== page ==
For those who have traveled down south and have seen a “Sedge Wren” in South America, you may have the opinion that those things down there are nothing like the Sedge Wren of the north. Well, you would have been right in your assertion. For some time the name Grass Wren was given to anything that was not the classic North American Sedge Wren, but it turns out to be even more nuanced than that.
A paper by Mark Robbins and Arpad Nyari published December 2014 (The Wilson Journal of Ornithology 126(4):649–662, 2014) clarifies the relationship of the various Sedge Wren forms. They used data from nuclear and mitochondrial DNA to put together a hypothesis for the relationships in the group, in addition they also analyzed vocalizations of the various forms. Their analysis found that the Apolinar’s and Merida wrens of Colombia and Venezuela were part of this complex, and embedded within it. Their data suggest that including these two species there are a whopping 11 species!! Robbins and Nyari make a plea for temperate grassland conservation, stating that many of these species are either very rare and restricted now, or have had massive population drops since large scale grazing and agriculture altered the landscape.
Wrens will be the new tapaculos. Keep your eyes out on House Wren, as there likely be a similar number of suggested splits in the future. It may even be more complex with the House Wrens. Marsh Wren is two species in North America, and it is not impossible that we have more than one Bewick’s Wren in the continent. Watch the wrens in the coming years. Below are the suggested species in the complex.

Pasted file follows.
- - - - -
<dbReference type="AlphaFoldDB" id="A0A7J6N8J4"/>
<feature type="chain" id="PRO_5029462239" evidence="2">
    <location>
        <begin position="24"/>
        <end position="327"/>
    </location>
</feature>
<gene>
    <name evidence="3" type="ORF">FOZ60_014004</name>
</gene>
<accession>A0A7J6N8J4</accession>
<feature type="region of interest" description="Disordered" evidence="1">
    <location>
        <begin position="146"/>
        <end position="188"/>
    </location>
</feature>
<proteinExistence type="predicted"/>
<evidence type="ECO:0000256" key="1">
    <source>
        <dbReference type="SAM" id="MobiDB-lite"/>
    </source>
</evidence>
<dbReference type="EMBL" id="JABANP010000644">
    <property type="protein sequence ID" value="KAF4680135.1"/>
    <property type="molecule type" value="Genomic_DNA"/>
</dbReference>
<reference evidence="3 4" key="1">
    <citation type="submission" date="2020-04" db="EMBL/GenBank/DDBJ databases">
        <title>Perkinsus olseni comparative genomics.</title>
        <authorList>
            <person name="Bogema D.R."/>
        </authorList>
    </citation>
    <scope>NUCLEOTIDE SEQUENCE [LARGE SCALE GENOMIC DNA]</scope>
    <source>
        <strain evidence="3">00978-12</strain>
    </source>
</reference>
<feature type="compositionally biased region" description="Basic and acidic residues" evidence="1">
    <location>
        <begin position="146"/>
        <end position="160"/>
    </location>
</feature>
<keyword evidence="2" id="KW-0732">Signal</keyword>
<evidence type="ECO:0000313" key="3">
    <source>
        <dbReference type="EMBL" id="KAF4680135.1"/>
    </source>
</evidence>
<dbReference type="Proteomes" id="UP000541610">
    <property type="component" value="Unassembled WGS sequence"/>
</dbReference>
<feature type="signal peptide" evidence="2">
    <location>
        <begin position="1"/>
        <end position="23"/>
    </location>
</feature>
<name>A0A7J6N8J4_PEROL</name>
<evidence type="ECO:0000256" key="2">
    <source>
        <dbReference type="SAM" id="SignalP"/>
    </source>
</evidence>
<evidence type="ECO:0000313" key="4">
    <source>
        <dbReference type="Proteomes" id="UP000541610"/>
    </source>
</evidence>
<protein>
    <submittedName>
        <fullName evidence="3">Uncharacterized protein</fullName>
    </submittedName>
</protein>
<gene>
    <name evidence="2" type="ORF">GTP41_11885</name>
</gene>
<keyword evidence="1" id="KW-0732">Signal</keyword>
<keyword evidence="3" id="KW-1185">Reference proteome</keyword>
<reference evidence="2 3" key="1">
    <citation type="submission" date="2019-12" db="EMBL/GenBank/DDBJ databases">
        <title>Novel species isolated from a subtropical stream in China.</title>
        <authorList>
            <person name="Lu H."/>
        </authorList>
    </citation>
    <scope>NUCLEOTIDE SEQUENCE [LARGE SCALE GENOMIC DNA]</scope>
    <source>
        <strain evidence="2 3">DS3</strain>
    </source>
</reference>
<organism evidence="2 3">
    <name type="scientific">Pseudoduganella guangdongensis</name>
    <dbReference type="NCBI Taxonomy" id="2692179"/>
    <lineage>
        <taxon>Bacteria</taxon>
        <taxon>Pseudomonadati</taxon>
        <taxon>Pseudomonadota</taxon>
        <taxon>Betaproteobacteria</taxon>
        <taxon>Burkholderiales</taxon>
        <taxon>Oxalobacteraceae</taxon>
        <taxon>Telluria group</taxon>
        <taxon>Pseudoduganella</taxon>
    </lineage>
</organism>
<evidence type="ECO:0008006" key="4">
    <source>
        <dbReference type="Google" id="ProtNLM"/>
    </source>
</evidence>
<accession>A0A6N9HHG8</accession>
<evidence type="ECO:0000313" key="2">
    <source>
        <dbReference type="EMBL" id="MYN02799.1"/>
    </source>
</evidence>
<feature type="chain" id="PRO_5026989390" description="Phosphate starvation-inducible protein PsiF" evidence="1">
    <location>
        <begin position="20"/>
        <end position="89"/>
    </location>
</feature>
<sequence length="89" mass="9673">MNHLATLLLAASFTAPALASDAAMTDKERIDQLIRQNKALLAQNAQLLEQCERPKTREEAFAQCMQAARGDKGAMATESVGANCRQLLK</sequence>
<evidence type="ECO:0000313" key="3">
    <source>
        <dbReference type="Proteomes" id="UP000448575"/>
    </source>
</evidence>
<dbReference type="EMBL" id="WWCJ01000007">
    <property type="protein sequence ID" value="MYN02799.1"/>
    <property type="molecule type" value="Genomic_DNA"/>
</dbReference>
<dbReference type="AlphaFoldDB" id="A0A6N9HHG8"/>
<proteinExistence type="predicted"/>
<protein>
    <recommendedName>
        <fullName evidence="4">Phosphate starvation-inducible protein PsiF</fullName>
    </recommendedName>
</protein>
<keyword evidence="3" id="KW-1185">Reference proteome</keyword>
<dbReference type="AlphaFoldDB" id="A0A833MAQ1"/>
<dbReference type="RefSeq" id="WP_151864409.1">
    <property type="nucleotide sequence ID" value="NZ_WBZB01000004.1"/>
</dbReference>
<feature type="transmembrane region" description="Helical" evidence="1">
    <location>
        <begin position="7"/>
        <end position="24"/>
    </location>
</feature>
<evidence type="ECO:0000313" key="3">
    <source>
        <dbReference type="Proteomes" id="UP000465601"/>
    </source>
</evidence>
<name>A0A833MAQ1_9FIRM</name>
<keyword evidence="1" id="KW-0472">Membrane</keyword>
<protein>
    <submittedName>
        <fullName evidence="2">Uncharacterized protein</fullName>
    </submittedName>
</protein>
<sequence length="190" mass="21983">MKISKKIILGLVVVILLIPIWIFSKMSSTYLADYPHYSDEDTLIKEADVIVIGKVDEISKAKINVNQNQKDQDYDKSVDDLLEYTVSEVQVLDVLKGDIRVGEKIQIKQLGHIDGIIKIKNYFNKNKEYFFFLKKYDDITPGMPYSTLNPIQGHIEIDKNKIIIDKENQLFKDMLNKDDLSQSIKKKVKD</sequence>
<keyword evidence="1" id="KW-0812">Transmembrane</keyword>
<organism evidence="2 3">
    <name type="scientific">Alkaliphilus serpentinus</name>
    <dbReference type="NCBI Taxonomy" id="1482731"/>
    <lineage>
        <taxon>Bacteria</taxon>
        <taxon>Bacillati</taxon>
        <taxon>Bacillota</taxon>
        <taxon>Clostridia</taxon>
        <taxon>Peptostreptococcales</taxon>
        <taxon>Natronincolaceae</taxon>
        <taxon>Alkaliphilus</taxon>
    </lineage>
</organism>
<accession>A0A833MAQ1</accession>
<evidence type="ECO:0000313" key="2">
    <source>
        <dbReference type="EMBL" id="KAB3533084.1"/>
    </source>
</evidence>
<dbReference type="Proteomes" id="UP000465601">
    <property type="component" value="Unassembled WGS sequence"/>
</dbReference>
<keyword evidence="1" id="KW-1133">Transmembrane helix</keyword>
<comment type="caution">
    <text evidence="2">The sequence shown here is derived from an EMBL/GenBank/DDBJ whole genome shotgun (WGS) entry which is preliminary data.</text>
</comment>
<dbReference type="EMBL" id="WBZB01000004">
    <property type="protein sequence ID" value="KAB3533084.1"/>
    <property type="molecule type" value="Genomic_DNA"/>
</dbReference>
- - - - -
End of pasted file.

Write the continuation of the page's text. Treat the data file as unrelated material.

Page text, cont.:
Cistothorus stellaris – Sedge Wren. This is the one we find in the United States and Canada.
Cistothorus meridae – Merida Wren. Venezuela.
Cistothorus apolinari – Apolinar’s Wren. Colombia.
Cistothorus elegans – Grass Wren. Highlands of Mexico to Panama.
Cistothorus hornensis – Austral Wren. Chile, Patagonia, and the Falklands. This is the bird pictured above, the southernmost in the group, and one that has a relatively short tail.
Cistothorus tucumanus – Tucuman Wren. Santa Cruz, Bolivia south to Cordoba, Argentina.
Cistothorus platensis – Pampas Wren. Note that this is the species that will carry the original name, platensis, as it was the first named based on the Rio de la Plata. Lowlands of Bolivia east through Paraguay and S Brazil south through Uruguay to central Argentina.
Cistothorus minimus – Puna Wren. Ayacucho Peru to Altiplano of Bolivia.
Cistothorus graminicola – Junin Wren. Highlands of N Peru, Junin.
Cistothorus aequatorialis – Paramo Wren. Paramos of Andean Venezuela, Colombia south to N Peru.
Cistothorus alticola – Venezuelan Wren. Tepuis of Venezuela.